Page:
Our daughter Eva is 6 1/2 years old and is in grade one at a mainstream school. If someone had told me when Eva was 6 months old that this is where she would be at 6 years of age, I probably would have shrugged and said “sure, of course!”. If I was told the same thing when she was 2 1/2 years old, I probably would have burst into tears because, between 6 months and 2 1/2 years of age, everything had adversely changed for her.
It was around 6 months of age that we started noticing some delays in her achieving milestones. By 9 months, Eva had stopped babbling completely. At 1 year of age, she was looking right through us and very rarely giggled or smiled. We thought we had a serious poet on our hands – a mini female version of Tom Waits. Our EMO-baby we would joke, hopefully. Then we wondered whether she had autism but her personality returned, as did her smiles, and her gaze became focussed. However, her physical development was not the same and other things became apparent such as constantly having her hands in her mouth; an inability to grasp or point; tremors in her hands and legs; and weird full-body shaking that we now know are referred to as “Rett shakes”.
Eva was formally diagnosed with Rett syndrome at 2 1/2 years of age. At that time we felt that the future did not look good for her. Over the past 4 years, she has been to more physiotherapy appointments than I care to add up, visited doctors and healers of all kinds; has been stared at, prodded and poked; hooked up to a variety of machines; and talked about way more than any 6 year old should. She was, in the words of most of these people, an enigma.
We now know some concrete things about Rett syndrome thanks to the internet and the Aussie Rett website; forums like ANZACRett and the Rettnet; and a lot of online research. We arm ourselves with knowledge from these sources in order to choose foods, therapies and other supports that we feel will benefit Eva the most. It is also online that we keep ourselves up to date on Rett syndrome research and any information on those Rett syndrome symptoms that affect her.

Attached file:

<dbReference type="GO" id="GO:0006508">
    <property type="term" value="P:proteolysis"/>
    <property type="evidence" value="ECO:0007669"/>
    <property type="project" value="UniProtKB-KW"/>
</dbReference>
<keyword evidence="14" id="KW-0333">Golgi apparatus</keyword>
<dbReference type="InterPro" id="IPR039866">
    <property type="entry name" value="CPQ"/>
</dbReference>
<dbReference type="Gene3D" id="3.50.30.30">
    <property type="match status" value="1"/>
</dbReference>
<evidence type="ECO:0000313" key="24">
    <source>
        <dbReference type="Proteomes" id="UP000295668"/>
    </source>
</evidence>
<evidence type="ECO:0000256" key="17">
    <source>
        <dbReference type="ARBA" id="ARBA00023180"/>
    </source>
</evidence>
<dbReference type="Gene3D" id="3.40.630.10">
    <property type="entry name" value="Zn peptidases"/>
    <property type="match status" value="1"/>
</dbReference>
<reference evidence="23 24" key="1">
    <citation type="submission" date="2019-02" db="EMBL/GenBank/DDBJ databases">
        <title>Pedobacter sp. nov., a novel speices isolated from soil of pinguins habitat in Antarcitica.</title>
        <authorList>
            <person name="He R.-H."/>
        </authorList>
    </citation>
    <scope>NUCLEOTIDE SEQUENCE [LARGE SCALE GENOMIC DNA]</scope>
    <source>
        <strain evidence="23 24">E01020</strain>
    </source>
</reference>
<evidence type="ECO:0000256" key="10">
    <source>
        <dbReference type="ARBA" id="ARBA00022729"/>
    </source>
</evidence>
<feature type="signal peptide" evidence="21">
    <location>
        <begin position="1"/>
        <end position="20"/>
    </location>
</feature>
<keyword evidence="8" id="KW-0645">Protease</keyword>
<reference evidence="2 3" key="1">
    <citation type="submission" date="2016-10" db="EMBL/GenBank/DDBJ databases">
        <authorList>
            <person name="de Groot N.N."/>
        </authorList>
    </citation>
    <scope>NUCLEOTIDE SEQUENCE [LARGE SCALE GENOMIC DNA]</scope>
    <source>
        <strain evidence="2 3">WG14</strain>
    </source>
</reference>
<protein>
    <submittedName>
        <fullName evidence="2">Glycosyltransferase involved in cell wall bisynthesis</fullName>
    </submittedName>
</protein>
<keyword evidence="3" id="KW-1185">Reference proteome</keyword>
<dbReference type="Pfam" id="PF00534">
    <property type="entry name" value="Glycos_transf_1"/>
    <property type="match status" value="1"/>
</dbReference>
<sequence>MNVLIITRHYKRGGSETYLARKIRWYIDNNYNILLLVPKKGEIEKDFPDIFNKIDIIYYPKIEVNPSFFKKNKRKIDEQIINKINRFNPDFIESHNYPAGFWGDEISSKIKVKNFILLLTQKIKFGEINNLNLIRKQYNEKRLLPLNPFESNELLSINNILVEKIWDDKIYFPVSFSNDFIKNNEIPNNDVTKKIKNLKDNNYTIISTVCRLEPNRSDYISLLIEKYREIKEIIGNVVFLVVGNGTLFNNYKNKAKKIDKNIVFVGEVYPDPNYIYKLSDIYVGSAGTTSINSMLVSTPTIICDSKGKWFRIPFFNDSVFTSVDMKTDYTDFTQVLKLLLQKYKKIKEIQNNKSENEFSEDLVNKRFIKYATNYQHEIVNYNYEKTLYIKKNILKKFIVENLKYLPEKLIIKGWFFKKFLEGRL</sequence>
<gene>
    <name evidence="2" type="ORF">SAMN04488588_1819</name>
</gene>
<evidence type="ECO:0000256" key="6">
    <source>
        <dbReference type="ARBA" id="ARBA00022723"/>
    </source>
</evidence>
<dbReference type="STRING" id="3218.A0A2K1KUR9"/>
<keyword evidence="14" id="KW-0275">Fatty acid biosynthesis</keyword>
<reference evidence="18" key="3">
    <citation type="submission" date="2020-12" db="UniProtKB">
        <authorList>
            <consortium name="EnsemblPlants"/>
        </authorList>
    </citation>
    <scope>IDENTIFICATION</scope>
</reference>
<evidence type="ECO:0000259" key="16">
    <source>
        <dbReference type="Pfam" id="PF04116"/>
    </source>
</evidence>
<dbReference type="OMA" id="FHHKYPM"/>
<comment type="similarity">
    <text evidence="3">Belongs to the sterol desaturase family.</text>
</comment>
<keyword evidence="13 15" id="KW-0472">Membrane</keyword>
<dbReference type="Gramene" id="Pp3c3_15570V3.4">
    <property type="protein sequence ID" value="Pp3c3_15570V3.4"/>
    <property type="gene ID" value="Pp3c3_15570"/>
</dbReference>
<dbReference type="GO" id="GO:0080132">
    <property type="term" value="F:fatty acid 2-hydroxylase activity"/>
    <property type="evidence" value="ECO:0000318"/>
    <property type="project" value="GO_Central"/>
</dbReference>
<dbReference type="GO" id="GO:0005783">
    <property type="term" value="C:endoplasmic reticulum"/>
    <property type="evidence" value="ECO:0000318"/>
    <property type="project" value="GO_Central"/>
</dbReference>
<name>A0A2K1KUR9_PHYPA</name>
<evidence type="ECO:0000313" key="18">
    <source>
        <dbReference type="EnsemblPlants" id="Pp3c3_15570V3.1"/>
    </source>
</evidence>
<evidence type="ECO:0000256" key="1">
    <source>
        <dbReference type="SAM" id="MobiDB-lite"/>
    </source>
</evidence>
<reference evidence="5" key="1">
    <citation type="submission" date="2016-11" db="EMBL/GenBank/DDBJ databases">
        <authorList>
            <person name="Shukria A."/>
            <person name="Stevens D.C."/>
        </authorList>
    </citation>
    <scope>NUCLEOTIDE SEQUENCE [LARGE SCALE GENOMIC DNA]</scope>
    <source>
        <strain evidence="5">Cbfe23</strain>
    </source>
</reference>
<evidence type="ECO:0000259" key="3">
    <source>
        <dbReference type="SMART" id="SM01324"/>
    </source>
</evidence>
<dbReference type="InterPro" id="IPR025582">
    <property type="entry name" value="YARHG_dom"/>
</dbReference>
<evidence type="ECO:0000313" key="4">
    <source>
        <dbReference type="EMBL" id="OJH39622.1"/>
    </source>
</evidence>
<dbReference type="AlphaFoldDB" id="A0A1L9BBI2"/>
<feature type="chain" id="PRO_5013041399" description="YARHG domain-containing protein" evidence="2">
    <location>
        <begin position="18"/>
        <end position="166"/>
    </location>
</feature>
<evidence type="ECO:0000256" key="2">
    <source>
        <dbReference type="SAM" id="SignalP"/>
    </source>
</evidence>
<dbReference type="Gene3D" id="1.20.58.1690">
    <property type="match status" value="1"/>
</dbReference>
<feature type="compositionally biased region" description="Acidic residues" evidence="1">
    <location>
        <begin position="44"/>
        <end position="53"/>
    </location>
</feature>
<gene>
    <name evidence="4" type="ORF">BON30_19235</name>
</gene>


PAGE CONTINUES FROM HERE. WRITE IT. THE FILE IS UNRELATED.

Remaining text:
Living with a child with Rett syndrome can be quite daunting and at times sad, infuriating and draining, but Eva has brought such amazing change and happiness to our lives as well.
We have dreamt a future for her that includes having a set of beliefs (see below), some of which have started to become a reality.
We felt that she deserved a position in a mainstream school just as much as any other child and this we have achieved. We know that we will have to continue to advocate for her inclusion in that environment;
We also believe that she deserves to be spoken to in an age-appropriate manner and be given the same opportunities that her peers. We are mostly there with the latter, but sometimes we have to remind people to speak to her at her age level though she is pretty forgiving as are we;
We believe that she deserves the best medical care we can afford and that sometimes the best preventative care comes in the form of quality food from quality sources;
We believe that if she chooses to wear a tutu and a pyjama top, she can. If she wants to fall asleep in the middle of a maths class, well, that’s not ideal but it’s ok.
We certainly wish that we could take away Rett syndrome but, beneath all the symptoms, we are lucky to be discovering our little girl one day at a time.
Emma and Roger, Eva’s Mum and Dad February 2014